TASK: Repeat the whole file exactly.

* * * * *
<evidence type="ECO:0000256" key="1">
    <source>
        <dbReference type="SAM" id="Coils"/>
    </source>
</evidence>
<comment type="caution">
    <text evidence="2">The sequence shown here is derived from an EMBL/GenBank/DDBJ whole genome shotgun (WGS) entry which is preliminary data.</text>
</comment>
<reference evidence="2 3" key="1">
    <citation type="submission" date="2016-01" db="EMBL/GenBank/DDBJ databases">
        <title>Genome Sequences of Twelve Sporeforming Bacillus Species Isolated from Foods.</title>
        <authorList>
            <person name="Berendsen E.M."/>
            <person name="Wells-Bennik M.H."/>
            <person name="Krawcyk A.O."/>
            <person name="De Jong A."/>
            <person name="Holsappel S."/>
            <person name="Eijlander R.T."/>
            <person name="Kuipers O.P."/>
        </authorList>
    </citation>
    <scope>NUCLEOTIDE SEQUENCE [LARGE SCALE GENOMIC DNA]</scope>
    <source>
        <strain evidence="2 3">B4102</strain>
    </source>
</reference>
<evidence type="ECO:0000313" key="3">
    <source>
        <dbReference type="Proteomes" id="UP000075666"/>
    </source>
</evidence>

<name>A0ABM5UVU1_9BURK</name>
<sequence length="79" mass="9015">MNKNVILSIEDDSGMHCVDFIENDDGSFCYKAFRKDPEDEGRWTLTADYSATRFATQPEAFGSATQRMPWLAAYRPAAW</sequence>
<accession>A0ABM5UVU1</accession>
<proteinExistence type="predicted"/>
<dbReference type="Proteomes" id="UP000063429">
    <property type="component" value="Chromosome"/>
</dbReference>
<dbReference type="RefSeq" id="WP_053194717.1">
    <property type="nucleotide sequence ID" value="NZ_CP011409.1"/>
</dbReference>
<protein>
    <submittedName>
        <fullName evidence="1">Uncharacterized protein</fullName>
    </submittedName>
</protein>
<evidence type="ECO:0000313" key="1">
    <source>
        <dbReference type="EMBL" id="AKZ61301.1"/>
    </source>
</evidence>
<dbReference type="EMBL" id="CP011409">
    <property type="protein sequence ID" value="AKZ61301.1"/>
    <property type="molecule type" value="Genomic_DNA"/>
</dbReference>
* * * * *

<evidence type="ECO:0000256" key="1">
    <source>
        <dbReference type="SAM" id="Coils"/>
    </source>
</evidence>
<comment type="caution">
    <text evidence="2">The sequence shown here is derived from an EMBL/GenBank/DDBJ whole genome shotgun (WGS) entry which is preliminary data.</text>
</comment>
<reference evidence="2 3" key="1">
    <citation type="submission" date="2016-01" db="EMBL/GenBank/DDBJ databases">
        <title>Genome Sequences of Twelve Sporeforming Bacillus Species Isolated from Foods.</title>
        <authorList>
            <person name="Berendsen E.M."/>
            <person name="Wells-Bennik M.H."/>
            <person name="Krawcyk A.O."/>
            <person name="De Jong A."/>
            <person name="Holsappel S."/>
            <person name="Eijlander R.T."/>
            <person name="Kuipers O.P."/>
        </authorList>
    </citation>
    <scope>NUCLEOTIDE SEQUENCE [LARGE SCALE GENOMIC DNA]</scope>
    <source>
        <strain evidence="2 3">B4102</strain>
    </source>
</reference>
<evidence type="ECO:0000313" key="3">
    <source>
        <dbReference type="Proteomes" id="UP000075666"/>
    </source>
</evidence>

<name>A0ABM5UVU1_9BURK</name>
<sequence length="79" mass="9015">MNKNVILSIEDDSGMHCVDFIENDDGSFCYKAFRKDPEDEGRWTLTADYSATRFATQPEAFGSATQRMPWLAAYRPAAW</sequence>
<accession>A0ABM5UVU1</accession>
<proteinExistence type="predicted"/>
<dbReference type="Proteomes" id="UP000063429">
    <property type="component" value="Chromosome"/>
</dbReference>
<dbReference type="RefSeq" id="WP_053194717.1">
    <property type="nucleotide sequence ID" value="NZ_CP011409.1"/>
</dbReference>
<protein>
    <submittedName>
        <fullName evidence="1">Uncharacterized protein</fullName>
    </submittedName>
</protein>
<evidence type="ECO:0000313" key="1">
    <source>
        <dbReference type="EMBL" id="AKZ61301.1"/>
    </source>
</evidence>
<dbReference type="EMBL" id="CP011409">
    <property type="protein sequence ID" value="AKZ61301.1"/>
    <property type="molecule type" value="Genomic_DNA"/>
</dbReference>